That being said I really don’t have a problem with band wagon authors. Sometimes people just want to read a certain type of book they have enjoyed in the past. If its enjoyable to read it doesn’t have to be original just well written or written well enough to enjoy for that matter.

    And often times the people who read these books don’t read much else. In that way it can be like a gate way drug to bigger and better potential highs in bibliophilism.

  2. R. Hamilton says:

    I don’t have a problem with good fan fiction that (a) remains faithful to the original characters and what’s known of the story “bible” (premises, principles, and technobabble consistency the story sticks to), while (b) introducing what creativity is possible for an uninvited participant in a shared universe.

    Sometimes I see that less as a lack of being willing to go the extra step to make it stand on its own, and more as an interest in taking a new look through a familiar landscape.

    Once in awhile, established (if perhaps junior at first, although not always) writers are actually glad to be invited to participate in a franchise of spin-off novels as with Star Trek or Star Wars. Some have been rather good. Odds are they’d had some of the idea (“love to see one with X in it”) for awhile…and it’s a predictable paycheck with not too much research, if it’s for a series that they’re somewhat familiar with.

    As with any franchise, if there’s effective quality control, the results will be at least consistently tolerable, and unlike restaurants with fixed menus and recipes, can occasionally stand out.

    I think a restaurant chain could also have similar flexibility by allowing local or regional specialties that passed review to be incorporated where feasible.

    In the 70’s, Larry Niven wrote short stories involving the consequences of a “transfer booth” technology – teleportation about as cheap as a telephone call. One prediction was flash crowds (which have happened merely with cell phones to let nearby people know instantly about some event). Another was a series of clubs all around the world, that were as identical as possible…so that wherever one went, say for a day’s business in a foreign land, there was a place where one could have a drink, meal, maybe some conversation, and feel as much at home as possible regardless of where they were.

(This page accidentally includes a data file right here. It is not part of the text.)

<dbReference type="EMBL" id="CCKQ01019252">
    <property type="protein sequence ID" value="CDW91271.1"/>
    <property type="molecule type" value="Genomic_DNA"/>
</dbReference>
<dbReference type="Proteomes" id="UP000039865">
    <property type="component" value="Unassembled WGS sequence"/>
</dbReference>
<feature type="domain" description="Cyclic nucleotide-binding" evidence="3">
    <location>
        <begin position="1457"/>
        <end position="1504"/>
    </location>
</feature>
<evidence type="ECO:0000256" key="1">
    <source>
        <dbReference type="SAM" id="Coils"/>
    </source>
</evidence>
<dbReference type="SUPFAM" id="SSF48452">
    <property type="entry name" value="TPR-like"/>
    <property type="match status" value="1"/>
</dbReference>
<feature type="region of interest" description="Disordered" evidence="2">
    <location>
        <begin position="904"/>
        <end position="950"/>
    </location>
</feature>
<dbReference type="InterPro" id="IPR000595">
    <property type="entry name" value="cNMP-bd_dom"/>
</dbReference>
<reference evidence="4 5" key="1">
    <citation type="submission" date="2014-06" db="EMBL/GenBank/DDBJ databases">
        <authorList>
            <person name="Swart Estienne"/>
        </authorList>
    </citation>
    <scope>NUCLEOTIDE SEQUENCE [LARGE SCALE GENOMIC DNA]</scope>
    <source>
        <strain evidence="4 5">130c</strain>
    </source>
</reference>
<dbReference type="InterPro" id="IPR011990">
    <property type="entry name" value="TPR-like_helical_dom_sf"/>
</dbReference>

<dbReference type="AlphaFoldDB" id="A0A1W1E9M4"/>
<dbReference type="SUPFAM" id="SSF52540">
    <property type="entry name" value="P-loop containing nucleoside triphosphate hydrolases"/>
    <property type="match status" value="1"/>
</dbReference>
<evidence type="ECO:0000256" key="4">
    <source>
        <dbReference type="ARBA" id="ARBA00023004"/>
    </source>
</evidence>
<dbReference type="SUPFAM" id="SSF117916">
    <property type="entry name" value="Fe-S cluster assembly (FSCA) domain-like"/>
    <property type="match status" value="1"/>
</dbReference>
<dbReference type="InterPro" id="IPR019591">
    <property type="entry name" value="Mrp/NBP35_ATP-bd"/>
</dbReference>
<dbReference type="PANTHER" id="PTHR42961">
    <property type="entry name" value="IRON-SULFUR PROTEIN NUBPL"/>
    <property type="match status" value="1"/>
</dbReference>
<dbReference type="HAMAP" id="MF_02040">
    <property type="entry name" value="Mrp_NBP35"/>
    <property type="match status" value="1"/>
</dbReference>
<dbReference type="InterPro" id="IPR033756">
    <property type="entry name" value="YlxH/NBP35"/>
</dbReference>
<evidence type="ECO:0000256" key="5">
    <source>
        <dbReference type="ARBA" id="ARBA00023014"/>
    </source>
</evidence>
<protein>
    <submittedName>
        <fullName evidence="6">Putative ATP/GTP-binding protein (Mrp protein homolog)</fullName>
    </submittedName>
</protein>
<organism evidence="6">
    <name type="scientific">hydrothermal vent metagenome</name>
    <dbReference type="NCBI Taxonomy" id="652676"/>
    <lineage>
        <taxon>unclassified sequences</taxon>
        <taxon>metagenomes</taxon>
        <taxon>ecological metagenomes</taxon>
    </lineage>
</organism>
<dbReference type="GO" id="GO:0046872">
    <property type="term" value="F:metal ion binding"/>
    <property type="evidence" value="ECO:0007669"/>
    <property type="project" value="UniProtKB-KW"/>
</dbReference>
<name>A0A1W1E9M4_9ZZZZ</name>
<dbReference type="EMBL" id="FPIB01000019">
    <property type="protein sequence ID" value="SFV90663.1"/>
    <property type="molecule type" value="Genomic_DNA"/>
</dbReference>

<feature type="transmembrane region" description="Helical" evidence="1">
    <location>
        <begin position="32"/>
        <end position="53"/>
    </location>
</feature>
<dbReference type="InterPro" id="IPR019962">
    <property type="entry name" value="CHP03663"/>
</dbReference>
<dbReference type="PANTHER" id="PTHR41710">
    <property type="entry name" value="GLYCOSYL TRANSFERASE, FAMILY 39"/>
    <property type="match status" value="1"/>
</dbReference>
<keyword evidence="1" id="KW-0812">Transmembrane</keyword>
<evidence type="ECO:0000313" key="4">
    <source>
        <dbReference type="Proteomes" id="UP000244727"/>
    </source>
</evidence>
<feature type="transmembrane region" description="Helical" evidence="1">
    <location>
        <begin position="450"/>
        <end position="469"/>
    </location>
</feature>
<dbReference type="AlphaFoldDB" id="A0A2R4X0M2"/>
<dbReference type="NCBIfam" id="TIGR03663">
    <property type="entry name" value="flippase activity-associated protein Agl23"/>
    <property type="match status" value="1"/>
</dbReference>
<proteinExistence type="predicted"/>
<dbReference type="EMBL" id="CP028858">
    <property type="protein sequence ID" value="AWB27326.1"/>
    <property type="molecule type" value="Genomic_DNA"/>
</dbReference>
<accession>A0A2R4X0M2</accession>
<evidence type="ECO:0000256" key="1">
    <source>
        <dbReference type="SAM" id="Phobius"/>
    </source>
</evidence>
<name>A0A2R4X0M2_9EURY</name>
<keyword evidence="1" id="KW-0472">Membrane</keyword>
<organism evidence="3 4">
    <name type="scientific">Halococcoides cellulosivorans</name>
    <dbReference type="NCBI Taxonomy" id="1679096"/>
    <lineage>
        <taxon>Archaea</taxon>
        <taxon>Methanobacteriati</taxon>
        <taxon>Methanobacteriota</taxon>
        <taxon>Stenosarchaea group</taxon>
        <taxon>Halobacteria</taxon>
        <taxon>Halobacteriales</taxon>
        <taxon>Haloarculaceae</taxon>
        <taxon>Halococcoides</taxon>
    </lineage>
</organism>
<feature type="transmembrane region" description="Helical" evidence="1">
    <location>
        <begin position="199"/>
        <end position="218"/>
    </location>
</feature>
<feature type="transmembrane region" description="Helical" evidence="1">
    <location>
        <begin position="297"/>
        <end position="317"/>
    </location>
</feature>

Chains serve a purpose, especially for fast food or other fairly generic goods…or when in a place where nothing else is familiar, and one doesn’t feel adventurous. Few may offer excellence, but at least one usually knows what to expect.

    Financial derivatives are a different story altogether. I’m not sure everything that could be characterized that way is a horrible risk (a market index fund should do ok over a long enough time span, being quite diverse), but some types are questionable; and reserves and collateral should mostly be something much solider.

  3. Tiffanie H. says:

    My husband and I went to visit Florida (Just missed the book signing by the way; really upset about that). As a California resident, and never having been to Florida, I was excited about seeing something new.
    Except… The moment we stepped off the plane and drove into the first town– All the stores were the same: Starbucks, Walmart, Ross, Coles etc. I was disappointed and a little disconcerted.
    Forget the bugs and the wet, flat, green. Why had we even bothered to leave California?
    We did manage to find an award-winning dry rub BBQ, a little shack-like place in southern Georgia. They said celebrities from New York fly down just to sample a rib sandwich. The food was incredible. Hopefully they don’t turn the place into a franchise.
    As far as regurgitating stories and ideas… you could compare an idea or story to a song that has been sung over the ages. A really good singer can make the song new and alive by ‘making it their own’. I believe it’s the same with stories, the author being the singer.

  4. Brian says:

    In terms of the shopping experience, it is increasingly a ‘cookie cutter’ world. Disappointing.

    In terms of music & literature, for example, I don’t see the question so easily answered. When a new genre or new style becomes popular I see two general responses. First, there are the musicians or writers who take it to heart and are talented enough to ‘make it their own’. They genuinely care about the music or stories they create and in so doing make a place for themselves within the new niche. The second are musicians or writers who are out to make a quick buck while the going is good. The first group have substance and depth and will usually have some staying power if they are adaptable. The second is superficial and disappear when popular attention moves on to the next new thing.